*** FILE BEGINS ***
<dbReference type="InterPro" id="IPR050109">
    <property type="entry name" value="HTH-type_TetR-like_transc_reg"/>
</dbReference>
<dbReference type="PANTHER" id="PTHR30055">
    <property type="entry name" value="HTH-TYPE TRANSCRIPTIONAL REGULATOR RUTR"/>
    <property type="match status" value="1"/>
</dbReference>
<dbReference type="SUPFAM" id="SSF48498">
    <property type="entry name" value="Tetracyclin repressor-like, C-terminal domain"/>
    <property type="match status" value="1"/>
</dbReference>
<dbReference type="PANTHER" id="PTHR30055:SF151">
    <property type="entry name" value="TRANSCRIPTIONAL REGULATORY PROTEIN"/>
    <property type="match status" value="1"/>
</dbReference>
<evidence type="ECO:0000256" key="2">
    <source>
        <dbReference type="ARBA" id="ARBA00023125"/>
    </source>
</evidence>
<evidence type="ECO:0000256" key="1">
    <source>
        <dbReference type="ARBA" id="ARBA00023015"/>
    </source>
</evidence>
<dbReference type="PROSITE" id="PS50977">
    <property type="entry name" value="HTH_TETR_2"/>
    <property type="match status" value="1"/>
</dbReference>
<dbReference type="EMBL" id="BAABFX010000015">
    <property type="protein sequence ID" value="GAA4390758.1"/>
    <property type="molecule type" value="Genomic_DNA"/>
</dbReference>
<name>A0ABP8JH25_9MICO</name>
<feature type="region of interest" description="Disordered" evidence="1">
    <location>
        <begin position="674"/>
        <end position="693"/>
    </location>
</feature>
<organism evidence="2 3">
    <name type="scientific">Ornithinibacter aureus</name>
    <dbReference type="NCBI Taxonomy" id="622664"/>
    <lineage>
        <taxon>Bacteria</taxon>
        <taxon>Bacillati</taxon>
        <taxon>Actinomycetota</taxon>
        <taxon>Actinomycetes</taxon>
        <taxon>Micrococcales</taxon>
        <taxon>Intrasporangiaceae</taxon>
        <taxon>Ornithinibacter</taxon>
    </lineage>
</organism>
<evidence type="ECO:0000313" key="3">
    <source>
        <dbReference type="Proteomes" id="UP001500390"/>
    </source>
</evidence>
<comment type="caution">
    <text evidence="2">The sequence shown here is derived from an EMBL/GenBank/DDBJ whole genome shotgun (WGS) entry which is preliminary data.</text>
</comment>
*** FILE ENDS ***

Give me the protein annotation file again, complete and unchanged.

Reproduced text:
<dbReference type="InterPro" id="IPR050109">
    <property type="entry name" value="HTH-type_TetR-like_transc_reg"/>
</dbReference>
<dbReference type="PANTHER" id="PTHR30055">
    <property type="entry name" value="HTH-TYPE TRANSCRIPTIONAL REGULATOR RUTR"/>
    <property type="match status" value="1"/>
</dbReference>
<dbReference type="SUPFAM" id="SSF48498">
    <property type="entry name" value="Tetracyclin repressor-like, C-terminal domain"/>
    <property type="match status" value="1"/>
</dbReference>
<dbReference type="PANTHER" id="PTHR30055:SF151">
    <property type="entry name" value="TRANSCRIPTIONAL REGULATORY PROTEIN"/>
    <property type="match status" value="1"/>
</dbReference>
<evidence type="ECO:0000256" key="2">
    <source>
        <dbReference type="ARBA" id="ARBA00023125"/>
    </source>
</evidence>
<evidence type="ECO:0000256" key="1">
    <source>
        <dbReference type="ARBA" id="ARBA00023015"/>
    </source>
</evidence>
<dbReference type="PROSITE" id="PS50977">
    <property type="entry name" value="HTH_TETR_2"/>
    <property type="match status" value="1"/>
</dbReference>
<dbReference type="EMBL" id="BAABFX010000015">
    <property type="protein sequence ID" value="GAA4390758.1"/>
    <property type="molecule type" value="Genomic_DNA"/>
</dbReference>
<name>A0ABP8JH25_9MICO</name>
<feature type="region of interest" description="Disordered" evidence="1">
    <location>
        <begin position="674"/>
        <end position="693"/>
    </location>
</feature>
<organism evidence="2 3">
    <name type="scientific">Ornithinibacter aureus</name>
    <dbReference type="NCBI Taxonomy" id="622664"/>
    <lineage>
        <taxon>Bacteria</taxon>
        <taxon>Bacillati</taxon>
        <taxon>Actinomycetota</taxon>
        <taxon>Actinomycetes</taxon>
        <taxon>Micrococcales</taxon>
        <taxon>Intrasporangiaceae</taxon>
        <taxon>Ornithinibacter</taxon>
    </lineage>
</organism>
<evidence type="ECO:0000313" key="3">
    <source>
        <dbReference type="Proteomes" id="UP001500390"/>
    </source>
</evidence>
<comment type="caution">
    <text evidence="2">The sequence shown here is derived from an EMBL/GenBank/DDBJ whole genome shotgun (WGS) entry which is preliminary data.</text>
</comment>